We don’t have to snuff out species when we eat a hamburger or buy a tee-shirt— if we know how our consumption affects endangered and threatened species.
Energy and environment
In a few years we’ll be able to charge virtually wherever and whenever we want with only minimal buildout of the power grid, according to electrical engineering professor Magnus Korpås.
A crackling log fire is pure HYGGE. But what’s actually the best way to have log fires in our modern, well-sealed and fully-insulated homes?
Every schoolchild knows about Rudolph the Reindeer and his magic red nose. But Rudolph’s real-life counterparts really do have a magic nose. The colder it is, the better it is in keeping the animals warm and hydrated.
The world will not be able to reach the goals of the Paris Agreement without technology capable of capturing, transporting and storing CO2.
Universal adoption of the ISA speed warning system in Norway could reduce both the average speed of vehicles and their emissions, concludes a recent SINTEF report. Lower speeds also lead to fewer fatalities and serious injuries on the roads.
By controlling a mix of clay, water and salt, Norwegian and Brazilian researchers have created nanostructures that might help boost oil production, expand the lifespan of certain foods or that could be used in cosmetics or drugs.
Shopping centres are major energy consumers with significant opportunities for savings. Researchers are currently checking the impact of savings made on lighting and air-conditioning at the City Syd centre in Trondheim.
Researchers have established a technique that will help ensure a stable supply of electricity even as new renewable energy sources come on line. The trick is helping all of the subsystems to work in concert.
A new model creates global hot spot maps to illuminate how what we buy pollutes the planet and where. The idea is to help governments, industries and individuals target areas for cleanup.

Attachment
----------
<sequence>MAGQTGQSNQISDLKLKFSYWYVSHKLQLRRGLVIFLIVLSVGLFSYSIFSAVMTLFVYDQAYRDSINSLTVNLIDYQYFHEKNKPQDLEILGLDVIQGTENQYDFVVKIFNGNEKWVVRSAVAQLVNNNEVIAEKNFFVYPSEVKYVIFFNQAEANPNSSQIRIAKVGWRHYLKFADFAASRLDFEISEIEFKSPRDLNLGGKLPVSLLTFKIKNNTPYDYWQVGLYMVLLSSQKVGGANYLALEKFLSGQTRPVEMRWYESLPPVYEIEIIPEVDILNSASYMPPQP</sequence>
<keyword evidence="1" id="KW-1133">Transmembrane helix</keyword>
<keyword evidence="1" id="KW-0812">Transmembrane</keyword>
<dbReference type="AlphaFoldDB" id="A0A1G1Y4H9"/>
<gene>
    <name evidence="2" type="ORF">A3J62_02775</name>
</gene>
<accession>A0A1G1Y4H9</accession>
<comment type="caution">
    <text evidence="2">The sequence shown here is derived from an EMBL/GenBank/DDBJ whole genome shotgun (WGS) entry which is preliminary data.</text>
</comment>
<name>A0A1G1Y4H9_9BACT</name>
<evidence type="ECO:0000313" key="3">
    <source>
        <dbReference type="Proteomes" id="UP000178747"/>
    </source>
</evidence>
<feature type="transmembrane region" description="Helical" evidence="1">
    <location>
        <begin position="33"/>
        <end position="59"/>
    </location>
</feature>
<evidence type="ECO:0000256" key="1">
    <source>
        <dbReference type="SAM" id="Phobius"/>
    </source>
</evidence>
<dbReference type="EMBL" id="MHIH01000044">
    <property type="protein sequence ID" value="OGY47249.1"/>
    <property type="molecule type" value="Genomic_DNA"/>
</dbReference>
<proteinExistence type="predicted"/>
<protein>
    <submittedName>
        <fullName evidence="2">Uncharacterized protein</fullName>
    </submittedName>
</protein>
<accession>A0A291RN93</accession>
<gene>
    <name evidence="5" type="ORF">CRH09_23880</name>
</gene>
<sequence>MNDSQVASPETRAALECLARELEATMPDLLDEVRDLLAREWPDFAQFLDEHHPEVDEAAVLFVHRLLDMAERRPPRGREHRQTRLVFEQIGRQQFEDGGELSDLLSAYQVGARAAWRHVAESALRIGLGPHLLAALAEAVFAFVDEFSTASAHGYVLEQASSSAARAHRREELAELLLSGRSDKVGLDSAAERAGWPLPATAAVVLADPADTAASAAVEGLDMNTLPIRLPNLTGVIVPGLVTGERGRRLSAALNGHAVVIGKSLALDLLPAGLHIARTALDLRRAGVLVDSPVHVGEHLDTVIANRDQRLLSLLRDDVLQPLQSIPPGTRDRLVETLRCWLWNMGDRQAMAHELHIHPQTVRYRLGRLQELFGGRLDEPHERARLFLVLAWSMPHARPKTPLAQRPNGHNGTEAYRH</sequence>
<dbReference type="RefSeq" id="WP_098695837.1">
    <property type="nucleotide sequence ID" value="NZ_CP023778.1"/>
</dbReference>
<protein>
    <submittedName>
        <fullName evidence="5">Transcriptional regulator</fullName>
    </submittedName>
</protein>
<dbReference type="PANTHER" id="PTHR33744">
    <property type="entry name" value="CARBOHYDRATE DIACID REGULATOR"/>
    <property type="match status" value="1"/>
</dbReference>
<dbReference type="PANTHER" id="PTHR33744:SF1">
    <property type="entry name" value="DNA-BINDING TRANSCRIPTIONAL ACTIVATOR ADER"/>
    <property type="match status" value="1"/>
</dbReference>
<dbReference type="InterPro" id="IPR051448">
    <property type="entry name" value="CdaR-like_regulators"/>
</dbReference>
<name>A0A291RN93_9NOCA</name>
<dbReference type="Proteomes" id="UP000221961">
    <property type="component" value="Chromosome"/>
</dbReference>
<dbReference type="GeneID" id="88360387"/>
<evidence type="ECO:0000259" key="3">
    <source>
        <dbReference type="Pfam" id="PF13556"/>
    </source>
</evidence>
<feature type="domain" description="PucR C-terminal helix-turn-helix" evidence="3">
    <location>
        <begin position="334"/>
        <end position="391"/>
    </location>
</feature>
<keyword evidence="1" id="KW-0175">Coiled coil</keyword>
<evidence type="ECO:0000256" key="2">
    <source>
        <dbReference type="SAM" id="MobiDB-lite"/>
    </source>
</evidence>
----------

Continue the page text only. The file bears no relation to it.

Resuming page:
Man-made refrigeration gases threaten the Earth’s climate. The use of natural compounds like CO2 is an effective counter-measure.
Minute particles of plastic, called microplastics, are everywhere. An international research team is now about to investigate how toxic microplastics are to marine animals such as plankton, crabs and fish, and to find out if such plastics accumulate in the food chain.
Planning on cooking something at your hut? Today, you still need a gas stove to do so. But soon, stoves and ovens containing rechargeable heat batteries may be readily available for any cabin or home.
It’s not easy for big, profitable companies to respond to huge technological changes. One NTNU researcher hopes to help Norway’s electric power industry cope with the market challenges from renewable energy and changed consumer behaviour.
Research shows that fitting tyres with very low rolling resistance, combined with the right road surfacing, can provide just as much noise reduction as traditional noise barriers.
The Nordic Five Tech, an alliance of the leading technical universities in the Nordic countries, celebrated its tenth anniversary this June with a high level summit to plot a strategy for its next decade. There was talk of horses, cars, and swimming robot snakes.
Ocean dumping of munitions from WWII was common in Norway and along the European coast. Some of these bomb dumps offer a natural living laboratory where biologists can study cold-water coral reefs.
Representatives from Japanese and Norwegian universities, research institutions, government agencies and industries interested in polar issues will gather in Tokyo in early June to present research results and build partnerships.
Starting today, Hiroshito Matsumoto will work from a base in Toyko on behalf of NTNU and the University of Bergen to build new research partnerships between Japan and Norway.
Global warming means much warmer winters in the Arctic, with more rain and icing. Researchers are working to understand what that will do to plants that have evolved to overwinter under a thick blanket of snow.
The Arctic is set to be a 21st century boomtown, as summer sea ice melts away, opening the area to increased trans-Arctic shipping and oil and gas development. A new understanding of Arctic coastal erosion offers clues to how to best protect the docks and other infrastructure this development will bring.
You won’t make big cuts in your environmental impact by taking shorter showers or turning out the lights. The real environmental problem, a new analysis has shown, is embodied in the things you buy.
NTNU and Norway’s technological capital—Trondheim—hosted a Climathon to give the city the tools it needs to make ambitious greenhouse gas cuts. The results might be helpful to other cities around the globe that face the same problem.
With Norway as a case study, a first-ever effort to quantify the benefits of recycling food waste versus preventing it shows prevention is the best policy. But Norway continues to invest significant funds in biogas facilities for food waste recycling.